If my kids turn out just like me (which there’s a good chance they will), will I have done my job as a Dad?

Basically, I am asking: "Am I living a life worth imitating?"  It's an ass-kicker of a question for anyone, but none more so than for parents.  It can hardly be disputed that there will be no more formative influence on kids than mama and papa bear. 

Wait a minute, Catholic Ryan. What about Jesus? Shouldn't your kids imitate Jesus and not you? Yes, they should, but they will learn what a life lived in imitation of Jesus actually looks like from me.  Like Paul, I'm saying to my sons (until they can stand up on their own as disciples of Jesus) "follow me, as I follow Christ". I'd love to be able to say, like Jesus did of the Pharisees, that my boys should do as I say, not as I do, but it doesn't work that way in family life. 

So as a result I am smacked in the face with three truths about the importance of a parent’s example in a child’s life; three truths (two of which present daunting challenges and the last an incredible opportunity) that every parent has to wrestle with at one point or another.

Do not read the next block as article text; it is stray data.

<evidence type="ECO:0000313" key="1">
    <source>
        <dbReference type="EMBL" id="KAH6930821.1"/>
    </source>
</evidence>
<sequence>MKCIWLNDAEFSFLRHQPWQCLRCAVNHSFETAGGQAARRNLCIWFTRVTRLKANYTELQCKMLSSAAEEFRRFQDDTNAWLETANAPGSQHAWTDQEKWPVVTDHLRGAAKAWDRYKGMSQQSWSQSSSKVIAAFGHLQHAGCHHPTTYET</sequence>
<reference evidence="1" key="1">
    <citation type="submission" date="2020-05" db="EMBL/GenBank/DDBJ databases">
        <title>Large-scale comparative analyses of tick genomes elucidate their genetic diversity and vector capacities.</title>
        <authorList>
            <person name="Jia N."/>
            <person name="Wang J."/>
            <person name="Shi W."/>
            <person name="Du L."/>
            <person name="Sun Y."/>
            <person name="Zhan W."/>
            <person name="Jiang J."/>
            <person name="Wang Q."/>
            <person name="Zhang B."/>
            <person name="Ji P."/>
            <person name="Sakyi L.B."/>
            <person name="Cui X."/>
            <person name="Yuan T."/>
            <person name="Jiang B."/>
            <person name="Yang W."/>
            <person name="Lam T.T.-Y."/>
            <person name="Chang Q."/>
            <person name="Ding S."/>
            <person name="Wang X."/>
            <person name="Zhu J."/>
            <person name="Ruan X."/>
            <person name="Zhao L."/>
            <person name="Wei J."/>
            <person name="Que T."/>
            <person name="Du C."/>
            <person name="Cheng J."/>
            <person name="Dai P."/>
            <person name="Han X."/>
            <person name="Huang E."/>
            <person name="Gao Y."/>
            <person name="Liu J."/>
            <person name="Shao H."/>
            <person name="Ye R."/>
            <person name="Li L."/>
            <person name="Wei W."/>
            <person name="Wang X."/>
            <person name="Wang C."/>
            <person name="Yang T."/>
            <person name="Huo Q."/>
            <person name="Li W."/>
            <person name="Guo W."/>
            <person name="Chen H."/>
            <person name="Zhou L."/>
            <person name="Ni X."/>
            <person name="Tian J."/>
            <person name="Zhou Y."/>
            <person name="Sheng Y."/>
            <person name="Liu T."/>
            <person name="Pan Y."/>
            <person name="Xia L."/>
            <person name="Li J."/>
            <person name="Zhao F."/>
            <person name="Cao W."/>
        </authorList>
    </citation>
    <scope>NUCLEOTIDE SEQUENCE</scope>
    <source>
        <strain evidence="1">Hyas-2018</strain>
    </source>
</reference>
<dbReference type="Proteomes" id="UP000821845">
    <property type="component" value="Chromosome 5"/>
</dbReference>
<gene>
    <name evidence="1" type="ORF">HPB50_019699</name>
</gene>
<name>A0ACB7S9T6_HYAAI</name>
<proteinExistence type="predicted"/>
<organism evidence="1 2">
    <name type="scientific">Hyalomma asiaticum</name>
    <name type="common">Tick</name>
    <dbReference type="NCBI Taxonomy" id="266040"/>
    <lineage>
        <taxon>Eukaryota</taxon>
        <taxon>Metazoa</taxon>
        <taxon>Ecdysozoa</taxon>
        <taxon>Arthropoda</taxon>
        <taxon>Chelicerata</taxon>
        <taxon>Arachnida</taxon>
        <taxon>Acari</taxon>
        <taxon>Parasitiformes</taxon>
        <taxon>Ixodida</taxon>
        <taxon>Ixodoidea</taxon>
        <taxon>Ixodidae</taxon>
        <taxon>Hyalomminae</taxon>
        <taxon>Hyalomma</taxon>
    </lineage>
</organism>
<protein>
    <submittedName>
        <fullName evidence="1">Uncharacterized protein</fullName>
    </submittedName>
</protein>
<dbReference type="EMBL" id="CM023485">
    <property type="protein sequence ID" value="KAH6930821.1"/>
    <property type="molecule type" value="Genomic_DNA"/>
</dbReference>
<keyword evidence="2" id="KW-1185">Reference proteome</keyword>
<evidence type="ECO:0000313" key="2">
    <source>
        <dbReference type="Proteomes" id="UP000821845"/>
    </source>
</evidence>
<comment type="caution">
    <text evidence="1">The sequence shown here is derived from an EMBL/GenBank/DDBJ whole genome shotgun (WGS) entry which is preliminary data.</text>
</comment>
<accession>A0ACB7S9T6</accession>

1      Our kids are watching

Just last week I got the dreaded “you spend too much time looking at your phone” comment.  For a long time I thought they hadn't noticed how much time I spend looking at my phone.  Nope.  Sherlock One through Sherlock Four don't miss a beat. They are observing my every move trying to make sense of the world through what they see me repeatedly doing. For better or worse, they are picking up whatever I am laying down. 

2      Our kids are absorbing